Harnessing a healthy stress mindset
While there have been plenty of stories over the years emphasizing the benefits of reducing and avoiding emotional and mental stress, there is also a growing body of research that explores the power of a mindset where stress is not necessarily harmful, where its effect largely depends on how you "stress about stress."
Learning about your stress mindset can have a dramatic impact on your body's responses, your choices between adaptive or harmful coping strategies, and your general health and performance.
What is a stress mindset?
A mindset is a type of metacognition, or a way that humans think about thinking. Mindsets provide mental shortcuts to help you organize and understand yourself and your environment, from what meaning you give to different incidents, to how you react to different circumstances or how you prioritize your goals.
A stress mindset refers to a person's beliefs about the consequences that stress has on their well-being. A "stress is debilitating" mindset views stress as a threat, meaning it should be avoided or suppressed. In contrast, a "stress is enhancing" mindset considers stress as a challenge, which offers opportunity for learning and growth.
Why to consider your 'stress about stress'
Public health studies reveal that mindset can influence the psychological and physiological effects of stress. For instance, researchers at the University of Wisconsin–Madison conducted a study that found that adults with a "stress is debilitating" mindset had a 43% higher risk of dying than those who had a "stress is enhancing" mindset.
Your stress mindset also impacts how you interpret your own physical stress response. For example: You're about to give a presentation at a work-related convention, and your peers and supervisors are in the audience. As your time to speak gets closer, you notice that you're perspiring, your heart is beating faster and your breathing is shallower. You start to fidget and twitch.
If you subscribe to the "stress is debilitating" view, you might try to suppress your body’s response. In most cases, that will make the experience much worse, adding to your anxiety and the duration of your discomfort. You might also conclude that having any kind of physical reaction is a sign of weakness, and it means that you're not handing the situation well.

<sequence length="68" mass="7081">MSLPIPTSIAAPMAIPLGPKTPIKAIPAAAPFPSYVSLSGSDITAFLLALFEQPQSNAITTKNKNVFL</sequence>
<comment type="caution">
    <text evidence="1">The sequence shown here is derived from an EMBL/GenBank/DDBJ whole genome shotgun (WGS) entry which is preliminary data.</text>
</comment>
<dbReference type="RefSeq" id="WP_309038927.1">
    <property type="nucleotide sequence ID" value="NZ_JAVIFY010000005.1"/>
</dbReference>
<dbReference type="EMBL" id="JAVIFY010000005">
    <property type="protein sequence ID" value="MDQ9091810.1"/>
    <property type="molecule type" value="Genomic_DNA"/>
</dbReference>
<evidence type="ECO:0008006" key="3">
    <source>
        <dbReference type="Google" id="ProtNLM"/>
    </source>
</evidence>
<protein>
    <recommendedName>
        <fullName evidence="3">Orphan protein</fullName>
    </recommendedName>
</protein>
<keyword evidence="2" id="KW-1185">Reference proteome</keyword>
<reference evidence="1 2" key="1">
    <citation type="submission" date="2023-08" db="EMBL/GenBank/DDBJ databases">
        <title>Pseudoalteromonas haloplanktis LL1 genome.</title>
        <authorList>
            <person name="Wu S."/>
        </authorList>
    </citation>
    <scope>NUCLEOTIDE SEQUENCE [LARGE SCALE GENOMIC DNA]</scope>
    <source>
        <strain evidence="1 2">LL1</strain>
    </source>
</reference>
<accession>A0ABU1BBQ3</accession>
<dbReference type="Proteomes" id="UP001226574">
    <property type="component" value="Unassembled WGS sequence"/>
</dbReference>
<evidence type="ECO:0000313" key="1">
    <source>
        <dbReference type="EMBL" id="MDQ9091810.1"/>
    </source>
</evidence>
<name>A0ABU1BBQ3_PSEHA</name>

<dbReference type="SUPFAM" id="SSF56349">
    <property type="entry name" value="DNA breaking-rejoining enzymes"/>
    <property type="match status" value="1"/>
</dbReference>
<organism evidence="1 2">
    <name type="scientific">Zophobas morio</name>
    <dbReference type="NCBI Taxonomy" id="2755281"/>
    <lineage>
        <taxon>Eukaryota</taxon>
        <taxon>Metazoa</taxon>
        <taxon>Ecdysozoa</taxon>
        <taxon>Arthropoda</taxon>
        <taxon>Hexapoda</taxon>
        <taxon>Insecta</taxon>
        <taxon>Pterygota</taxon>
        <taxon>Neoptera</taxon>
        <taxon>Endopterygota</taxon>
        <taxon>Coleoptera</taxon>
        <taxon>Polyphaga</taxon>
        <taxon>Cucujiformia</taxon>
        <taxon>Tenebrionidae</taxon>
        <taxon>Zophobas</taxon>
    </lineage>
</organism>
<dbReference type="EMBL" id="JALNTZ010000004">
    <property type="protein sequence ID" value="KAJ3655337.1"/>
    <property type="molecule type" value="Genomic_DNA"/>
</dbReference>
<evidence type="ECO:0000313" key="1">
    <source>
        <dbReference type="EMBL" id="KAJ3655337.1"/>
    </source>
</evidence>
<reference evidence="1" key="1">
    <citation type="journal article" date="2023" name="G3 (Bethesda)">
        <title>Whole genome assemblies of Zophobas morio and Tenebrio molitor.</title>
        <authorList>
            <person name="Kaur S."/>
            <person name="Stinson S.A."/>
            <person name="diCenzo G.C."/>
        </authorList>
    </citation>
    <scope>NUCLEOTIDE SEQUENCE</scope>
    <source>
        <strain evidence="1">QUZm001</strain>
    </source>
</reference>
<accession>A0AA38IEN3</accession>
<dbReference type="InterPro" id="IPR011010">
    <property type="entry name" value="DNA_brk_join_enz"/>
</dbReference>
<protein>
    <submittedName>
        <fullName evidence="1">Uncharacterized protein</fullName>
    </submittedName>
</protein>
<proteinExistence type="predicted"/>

On the other hand, with a "stress is enhancing" mindset, you could recognize your physical response as a biological profile for courage, with your body mobilizing energy to help you meet a challenge instead of fending off a threat.
Explore your mindset
In addition to recognizing the implications of your stress mindset for your long-term health, consider how it affects your participation in your own life.
Talking with a supervisor about your work needs, trying out for a play, traveling to a far-flung locale to climb a mountain – these are all goals that may stretch you past your comfort zone.
A positive stress mindset evaluates these pursuits, and signals an "embrace and lean in" feeling. A negative, "stress is debilitating" mindset, on the other hand, can undermine your efforts to go after them. At a certain point, avoiding stress itself adds to distress, because you end up overriding your body’s natural impulse to meet a challenge.
Here are some questions to help you uncover your own mindset:
- Do you think that stress is, as a rule, good or bad?
- Do you avoid stress, or do you take advantage of it?
- Do you think that stress affects your quality of life? Your health? Your vitality and energy?
- Do you find that stress affects your ability to be productive, at work and beyond?
Pivoting to resilience
If you find that your stress mindset applies the "debilitating" lens, practice cultivating a more positive and "enhancing" mindset about stress and its effects.
An abundance of trials on changing mindsets have shown that using guided imagery that reflects on the healthy uses of stress can temporarily shift a negative view.
And just as going to the gym builds muscle and stamina, you can also build your own mental resilience before encountering a stress response. A daily mindfulness or meditation routine can train your mind to become a curious and nonjudgmental observer of your inner experience. As you practice, your confidence will increase, and you'll trust yourself and your body's capacity to endure.
Stress is an inevitable part of life, and it can foster the strength you need to not only survive but also grow. So take the time to de-stress about stress.
James R. Naughton is an employee assistance counselor at Life & Work Connections. He is a licensed professional counselor with more than 21 years of experience. Last year, he led "Pause and Pivot," a series of 15-minute sessions to help University employees navigate stress. Video of those sessions, and many others, are available on the Life & Work Connections YouTube channel.
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A version of this article first appeared on the Life & Work Connections website.